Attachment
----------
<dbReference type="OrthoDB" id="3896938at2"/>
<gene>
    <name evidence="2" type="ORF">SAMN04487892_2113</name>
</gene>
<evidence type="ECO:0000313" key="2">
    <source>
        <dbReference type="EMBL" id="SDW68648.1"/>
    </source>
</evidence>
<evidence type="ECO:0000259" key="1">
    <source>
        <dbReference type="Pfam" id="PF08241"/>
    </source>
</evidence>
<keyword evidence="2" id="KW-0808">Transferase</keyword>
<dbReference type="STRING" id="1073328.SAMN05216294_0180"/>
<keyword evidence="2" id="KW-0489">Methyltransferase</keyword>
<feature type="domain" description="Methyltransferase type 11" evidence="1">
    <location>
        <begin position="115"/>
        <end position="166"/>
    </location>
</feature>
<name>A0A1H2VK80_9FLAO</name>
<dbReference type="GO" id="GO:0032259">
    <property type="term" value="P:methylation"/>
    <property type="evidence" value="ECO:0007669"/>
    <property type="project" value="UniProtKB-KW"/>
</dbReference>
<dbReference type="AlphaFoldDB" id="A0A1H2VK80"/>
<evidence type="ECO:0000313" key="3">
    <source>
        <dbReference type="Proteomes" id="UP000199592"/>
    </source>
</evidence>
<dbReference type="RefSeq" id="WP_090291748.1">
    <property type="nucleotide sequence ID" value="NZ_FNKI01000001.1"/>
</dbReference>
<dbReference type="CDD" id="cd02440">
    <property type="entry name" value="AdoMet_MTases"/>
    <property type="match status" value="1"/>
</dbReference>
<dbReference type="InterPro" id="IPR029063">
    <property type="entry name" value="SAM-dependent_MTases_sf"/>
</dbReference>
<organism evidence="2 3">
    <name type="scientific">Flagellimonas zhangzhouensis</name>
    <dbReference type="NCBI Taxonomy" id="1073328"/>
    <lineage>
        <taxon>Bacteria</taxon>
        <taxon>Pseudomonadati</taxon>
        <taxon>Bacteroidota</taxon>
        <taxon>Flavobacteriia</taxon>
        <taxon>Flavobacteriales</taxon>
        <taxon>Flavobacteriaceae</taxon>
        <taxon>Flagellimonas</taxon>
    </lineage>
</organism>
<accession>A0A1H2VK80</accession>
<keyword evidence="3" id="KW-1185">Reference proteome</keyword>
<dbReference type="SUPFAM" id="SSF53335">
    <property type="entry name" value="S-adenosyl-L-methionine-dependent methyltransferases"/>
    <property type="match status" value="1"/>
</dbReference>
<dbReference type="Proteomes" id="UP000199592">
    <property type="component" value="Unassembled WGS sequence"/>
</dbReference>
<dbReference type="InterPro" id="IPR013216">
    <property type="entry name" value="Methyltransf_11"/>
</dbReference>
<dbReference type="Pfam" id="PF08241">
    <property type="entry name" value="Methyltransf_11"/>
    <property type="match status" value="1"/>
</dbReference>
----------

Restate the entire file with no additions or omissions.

<dbReference type="OrthoDB" id="3896938at2"/>
<gene>
    <name evidence="2" type="ORF">SAMN04487892_2113</name>
</gene>
<evidence type="ECO:0000313" key="2">
    <source>
        <dbReference type="EMBL" id="SDW68648.1"/>
    </source>
</evidence>
<evidence type="ECO:0000259" key="1">
    <source>
        <dbReference type="Pfam" id="PF08241"/>
    </source>
</evidence>
<keyword evidence="2" id="KW-0808">Transferase</keyword>
<dbReference type="STRING" id="1073328.SAMN05216294_0180"/>
<keyword evidence="2" id="KW-0489">Methyltransferase</keyword>
<feature type="domain" description="Methyltransferase type 11" evidence="1">
    <location>
        <begin position="115"/>
        <end position="166"/>
    </location>
</feature>
<name>A0A1H2VK80_9FLAO</name>
<dbReference type="GO" id="GO:0032259">
    <property type="term" value="P:methylation"/>
    <property type="evidence" value="ECO:0007669"/>
    <property type="project" value="UniProtKB-KW"/>
</dbReference>
<dbReference type="AlphaFoldDB" id="A0A1H2VK80"/>
<evidence type="ECO:0000313" key="3">
    <source>
        <dbReference type="Proteomes" id="UP000199592"/>
    </source>
</evidence>
<dbReference type="RefSeq" id="WP_090291748.1">
    <property type="nucleotide sequence ID" value="NZ_FNKI01000001.1"/>
</dbReference>
<dbReference type="CDD" id="cd02440">
    <property type="entry name" value="AdoMet_MTases"/>
    <property type="match status" value="1"/>
</dbReference>
<dbReference type="InterPro" id="IPR029063">
    <property type="entry name" value="SAM-dependent_MTases_sf"/>
</dbReference>
<organism evidence="2 3">
    <name type="scientific">Flagellimonas zhangzhouensis</name>
    <dbReference type="NCBI Taxonomy" id="1073328"/>
    <lineage>
        <taxon>Bacteria</taxon>
        <taxon>Pseudomonadati</taxon>
        <taxon>Bacteroidota</taxon>
        <taxon>Flavobacteriia</taxon>
        <taxon>Flavobacteriales</taxon>
        <taxon>Flavobacteriaceae</taxon>
        <taxon>Flagellimonas</taxon>
    </lineage>
</organism>
<accession>A0A1H2VK80</accession>
<keyword evidence="3" id="KW-1185">Reference proteome</keyword>
<dbReference type="SUPFAM" id="SSF53335">
    <property type="entry name" value="S-adenosyl-L-methionine-dependent methyltransferases"/>
    <property type="match status" value="1"/>
</dbReference>
<dbReference type="Proteomes" id="UP000199592">
    <property type="component" value="Unassembled WGS sequence"/>
</dbReference>
<dbReference type="InterPro" id="IPR013216">
    <property type="entry name" value="Methyltransf_11"/>
</dbReference>
<dbReference type="Pfam" id="PF08241">
    <property type="entry name" value="Methyltransf_11"/>
    <property type="match status" value="1"/>
</dbReference>